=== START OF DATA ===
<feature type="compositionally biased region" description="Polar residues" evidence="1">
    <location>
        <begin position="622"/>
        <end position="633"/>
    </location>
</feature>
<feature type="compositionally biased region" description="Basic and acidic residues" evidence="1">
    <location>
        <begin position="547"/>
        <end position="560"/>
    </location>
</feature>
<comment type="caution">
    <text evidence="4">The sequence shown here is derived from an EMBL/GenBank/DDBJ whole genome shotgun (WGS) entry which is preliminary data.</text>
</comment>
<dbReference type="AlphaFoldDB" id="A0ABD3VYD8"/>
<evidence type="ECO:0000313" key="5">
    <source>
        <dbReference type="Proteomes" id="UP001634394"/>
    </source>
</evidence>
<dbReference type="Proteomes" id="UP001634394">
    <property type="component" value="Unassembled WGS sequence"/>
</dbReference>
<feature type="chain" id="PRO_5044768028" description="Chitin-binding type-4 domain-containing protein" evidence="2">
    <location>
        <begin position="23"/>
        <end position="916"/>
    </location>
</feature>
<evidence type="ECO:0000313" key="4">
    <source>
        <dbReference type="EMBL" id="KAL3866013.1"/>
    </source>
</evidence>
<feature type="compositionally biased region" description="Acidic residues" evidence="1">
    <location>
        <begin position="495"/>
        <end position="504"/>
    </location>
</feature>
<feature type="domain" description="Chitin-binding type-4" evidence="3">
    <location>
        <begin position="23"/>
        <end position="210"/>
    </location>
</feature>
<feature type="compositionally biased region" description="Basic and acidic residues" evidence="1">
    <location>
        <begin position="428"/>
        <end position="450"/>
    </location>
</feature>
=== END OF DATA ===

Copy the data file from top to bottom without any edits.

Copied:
<feature type="compositionally biased region" description="Polar residues" evidence="1">
    <location>
        <begin position="622"/>
        <end position="633"/>
    </location>
</feature>
<feature type="compositionally biased region" description="Basic and acidic residues" evidence="1">
    <location>
        <begin position="547"/>
        <end position="560"/>
    </location>
</feature>
<comment type="caution">
    <text evidence="4">The sequence shown here is derived from an EMBL/GenBank/DDBJ whole genome shotgun (WGS) entry which is preliminary data.</text>
</comment>
<dbReference type="AlphaFoldDB" id="A0ABD3VYD8"/>
<evidence type="ECO:0000313" key="5">
    <source>
        <dbReference type="Proteomes" id="UP001634394"/>
    </source>
</evidence>
<dbReference type="Proteomes" id="UP001634394">
    <property type="component" value="Unassembled WGS sequence"/>
</dbReference>
<feature type="chain" id="PRO_5044768028" description="Chitin-binding type-4 domain-containing protein" evidence="2">
    <location>
        <begin position="23"/>
        <end position="916"/>
    </location>
</feature>
<evidence type="ECO:0000313" key="4">
    <source>
        <dbReference type="EMBL" id="KAL3866013.1"/>
    </source>
</evidence>
<feature type="compositionally biased region" description="Acidic residues" evidence="1">
    <location>
        <begin position="495"/>
        <end position="504"/>
    </location>
</feature>
<feature type="domain" description="Chitin-binding type-4" evidence="3">
    <location>
        <begin position="23"/>
        <end position="210"/>
    </location>
</feature>
<feature type="compositionally biased region" description="Basic and acidic residues" evidence="1">
    <location>
        <begin position="428"/>
        <end position="450"/>
    </location>
</feature>